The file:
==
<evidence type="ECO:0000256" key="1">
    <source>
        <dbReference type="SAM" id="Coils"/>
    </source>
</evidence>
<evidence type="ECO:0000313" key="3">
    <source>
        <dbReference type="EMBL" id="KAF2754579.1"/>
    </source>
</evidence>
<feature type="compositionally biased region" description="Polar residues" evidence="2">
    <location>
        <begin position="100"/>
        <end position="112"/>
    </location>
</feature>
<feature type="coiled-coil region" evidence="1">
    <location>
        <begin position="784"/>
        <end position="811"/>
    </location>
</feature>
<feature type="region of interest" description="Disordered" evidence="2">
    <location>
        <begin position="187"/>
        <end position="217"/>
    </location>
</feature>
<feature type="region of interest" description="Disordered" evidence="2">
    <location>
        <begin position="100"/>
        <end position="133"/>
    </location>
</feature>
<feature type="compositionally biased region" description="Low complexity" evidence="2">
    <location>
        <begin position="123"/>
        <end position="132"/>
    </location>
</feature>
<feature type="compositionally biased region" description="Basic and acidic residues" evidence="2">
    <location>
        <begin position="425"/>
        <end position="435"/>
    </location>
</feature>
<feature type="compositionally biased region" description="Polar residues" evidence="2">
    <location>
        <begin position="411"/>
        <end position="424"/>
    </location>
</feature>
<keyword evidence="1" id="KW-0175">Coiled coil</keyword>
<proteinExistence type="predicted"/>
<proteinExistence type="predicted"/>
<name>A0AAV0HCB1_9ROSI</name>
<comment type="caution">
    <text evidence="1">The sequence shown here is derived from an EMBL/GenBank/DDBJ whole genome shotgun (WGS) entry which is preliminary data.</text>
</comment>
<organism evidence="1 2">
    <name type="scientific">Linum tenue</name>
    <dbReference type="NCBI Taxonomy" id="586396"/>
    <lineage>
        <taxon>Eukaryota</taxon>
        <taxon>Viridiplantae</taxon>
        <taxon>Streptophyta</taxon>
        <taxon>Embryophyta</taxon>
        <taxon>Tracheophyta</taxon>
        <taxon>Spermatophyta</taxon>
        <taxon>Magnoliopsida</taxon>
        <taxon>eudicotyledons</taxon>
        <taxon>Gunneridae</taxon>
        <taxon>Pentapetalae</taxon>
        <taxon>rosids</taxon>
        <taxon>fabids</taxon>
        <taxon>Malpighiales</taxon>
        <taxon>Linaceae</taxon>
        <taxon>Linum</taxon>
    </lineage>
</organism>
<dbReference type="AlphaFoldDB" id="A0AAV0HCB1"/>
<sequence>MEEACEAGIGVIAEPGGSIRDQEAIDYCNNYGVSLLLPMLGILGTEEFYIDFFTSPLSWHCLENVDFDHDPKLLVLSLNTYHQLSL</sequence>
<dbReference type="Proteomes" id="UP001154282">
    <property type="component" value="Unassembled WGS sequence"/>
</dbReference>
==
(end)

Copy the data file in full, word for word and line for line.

<evidence type="ECO:0000256" key="1">
    <source>
        <dbReference type="SAM" id="Coils"/>
    </source>
</evidence>
<evidence type="ECO:0000313" key="3">
    <source>
        <dbReference type="EMBL" id="KAF2754579.1"/>
    </source>
</evidence>
<feature type="compositionally biased region" description="Polar residues" evidence="2">
    <location>
        <begin position="100"/>
        <end position="112"/>
    </location>
</feature>
<feature type="coiled-coil region" evidence="1">
    <location>
        <begin position="784"/>
        <end position="811"/>
    </location>
</feature>
<feature type="region of interest" description="Disordered" evidence="2">
    <location>
        <begin position="187"/>
        <end position="217"/>
    </location>
</feature>
<feature type="region of interest" description="Disordered" evidence="2">
    <location>
        <begin position="100"/>
        <end position="133"/>
    </location>
</feature>
<feature type="compositionally biased region" description="Low complexity" evidence="2">
    <location>
        <begin position="123"/>
        <end position="132"/>
    </location>
</feature>
<feature type="compositionally biased region" description="Basic and acidic residues" evidence="2">
    <location>
        <begin position="425"/>
        <end position="435"/>
    </location>
</feature>
<feature type="compositionally biased region" description="Polar residues" evidence="2">
    <location>
        <begin position="411"/>
        <end position="424"/>
    </location>
</feature>
<keyword evidence="1" id="KW-0175">Coiled coil</keyword>
<proteinExistence type="predicted"/>
<proteinExistence type="predicted"/>
<name>A0AAV0HCB1_9ROSI</name>
<comment type="caution">
    <text evidence="1">The sequence shown here is derived from an EMBL/GenBank/DDBJ whole genome shotgun (WGS) entry which is preliminary data.</text>
</comment>
<organism evidence="1 2">
    <name type="scientific">Linum tenue</name>
    <dbReference type="NCBI Taxonomy" id="586396"/>
    <lineage>
        <taxon>Eukaryota</taxon>
        <taxon>Viridiplantae</taxon>
        <taxon>Streptophyta</taxon>
        <taxon>Embryophyta</taxon>
        <taxon>Tracheophyta</taxon>
        <taxon>Spermatophyta</taxon>
        <taxon>Magnoliopsida</taxon>
        <taxon>eudicotyledons</taxon>
        <taxon>Gunneridae</taxon>
        <taxon>Pentapetalae</taxon>
        <taxon>rosids</taxon>
        <taxon>fabids</taxon>
        <taxon>Malpighiales</taxon>
        <taxon>Linaceae</taxon>
        <taxon>Linum</taxon>
    </lineage>
</organism>
<dbReference type="AlphaFoldDB" id="A0AAV0HCB1"/>
<sequence>MEEACEAGIGVIAEPGGSIRDQEAIDYCNNYGVSLLLPMLGILGTEEFYIDFFTSPLSWHCLENVDFDHDPKLLVLSLNTYHQLSL</sequence>
<dbReference type="Proteomes" id="UP001154282">
    <property type="component" value="Unassembled WGS sequence"/>
</dbReference>